The fallacy of misleading vividness is one that I didn’t think I would end up writing about for this series. It used to be quite rare, and the anecdotal fallacy would usually be sufficient to cover most bases on this issue. However, as I’ve been spending way too much time online and following the primary season in the US election, it became very apparent that this fallacy was trending.
The fallacy is in my opinion a form of an anecdotal fallacy, yet it uses strong language and vividness in the description to make it seem as a relatively rare or low probability occurrence is a big problem.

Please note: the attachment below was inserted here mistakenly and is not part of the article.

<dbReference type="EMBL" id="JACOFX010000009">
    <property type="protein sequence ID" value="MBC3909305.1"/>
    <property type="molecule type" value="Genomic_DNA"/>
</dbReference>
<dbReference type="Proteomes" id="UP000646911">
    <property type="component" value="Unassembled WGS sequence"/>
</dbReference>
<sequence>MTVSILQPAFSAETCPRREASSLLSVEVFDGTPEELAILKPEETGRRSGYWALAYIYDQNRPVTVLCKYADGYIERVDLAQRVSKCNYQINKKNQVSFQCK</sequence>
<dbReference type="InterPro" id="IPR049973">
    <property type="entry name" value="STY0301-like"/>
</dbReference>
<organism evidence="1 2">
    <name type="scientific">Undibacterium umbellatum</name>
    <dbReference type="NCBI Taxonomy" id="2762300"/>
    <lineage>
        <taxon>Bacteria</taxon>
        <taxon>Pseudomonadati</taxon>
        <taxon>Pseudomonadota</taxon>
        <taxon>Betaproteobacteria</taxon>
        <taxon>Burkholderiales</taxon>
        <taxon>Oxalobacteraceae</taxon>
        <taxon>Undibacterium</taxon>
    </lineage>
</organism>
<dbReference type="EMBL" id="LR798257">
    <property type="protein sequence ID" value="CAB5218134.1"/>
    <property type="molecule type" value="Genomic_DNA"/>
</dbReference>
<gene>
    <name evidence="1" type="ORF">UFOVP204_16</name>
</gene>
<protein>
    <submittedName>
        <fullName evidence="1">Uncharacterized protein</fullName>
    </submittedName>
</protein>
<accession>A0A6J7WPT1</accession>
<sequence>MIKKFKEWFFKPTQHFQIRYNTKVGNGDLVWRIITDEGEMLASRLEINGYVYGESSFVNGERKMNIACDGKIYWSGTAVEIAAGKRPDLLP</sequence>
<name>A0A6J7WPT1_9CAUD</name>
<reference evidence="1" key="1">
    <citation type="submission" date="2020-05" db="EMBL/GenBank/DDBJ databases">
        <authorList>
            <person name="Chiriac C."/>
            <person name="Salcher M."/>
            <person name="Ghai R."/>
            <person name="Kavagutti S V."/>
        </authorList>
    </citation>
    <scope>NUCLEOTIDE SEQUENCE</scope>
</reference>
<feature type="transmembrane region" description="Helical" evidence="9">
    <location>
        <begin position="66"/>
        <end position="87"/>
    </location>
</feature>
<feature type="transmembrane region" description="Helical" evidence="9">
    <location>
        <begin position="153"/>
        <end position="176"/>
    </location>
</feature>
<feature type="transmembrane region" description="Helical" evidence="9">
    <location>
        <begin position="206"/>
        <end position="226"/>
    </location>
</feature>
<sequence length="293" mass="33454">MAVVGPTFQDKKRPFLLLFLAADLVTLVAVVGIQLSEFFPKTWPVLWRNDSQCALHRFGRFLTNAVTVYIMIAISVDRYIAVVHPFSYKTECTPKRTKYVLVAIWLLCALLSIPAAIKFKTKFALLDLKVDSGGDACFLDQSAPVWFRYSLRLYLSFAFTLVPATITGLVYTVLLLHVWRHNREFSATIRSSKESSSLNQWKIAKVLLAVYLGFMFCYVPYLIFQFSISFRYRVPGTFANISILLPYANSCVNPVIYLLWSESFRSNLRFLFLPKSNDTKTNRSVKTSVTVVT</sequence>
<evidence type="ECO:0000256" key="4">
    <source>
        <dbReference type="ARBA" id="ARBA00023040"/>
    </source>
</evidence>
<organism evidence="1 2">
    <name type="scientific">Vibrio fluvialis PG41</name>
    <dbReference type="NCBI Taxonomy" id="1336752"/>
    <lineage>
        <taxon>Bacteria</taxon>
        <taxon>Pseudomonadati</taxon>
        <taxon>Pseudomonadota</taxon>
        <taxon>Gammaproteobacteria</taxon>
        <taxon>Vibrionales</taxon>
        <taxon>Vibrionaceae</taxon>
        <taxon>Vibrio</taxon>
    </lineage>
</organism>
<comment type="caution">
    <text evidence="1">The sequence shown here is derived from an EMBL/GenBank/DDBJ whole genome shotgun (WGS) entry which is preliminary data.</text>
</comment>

This also seems to be a social justice warrior/third-wave feminist favorite, judging from the high volume of pathos and ethos used in their communications. It also signals a departure from the objective to the subjective wherein the narrative of what is taking place is the major part of what is being communicated, rather than the facts and pure logic that should inform action.
A typical example is the 1/4 women in college will be raped argument, which is not true when statistics from the BJS are involved and show about a 1/40.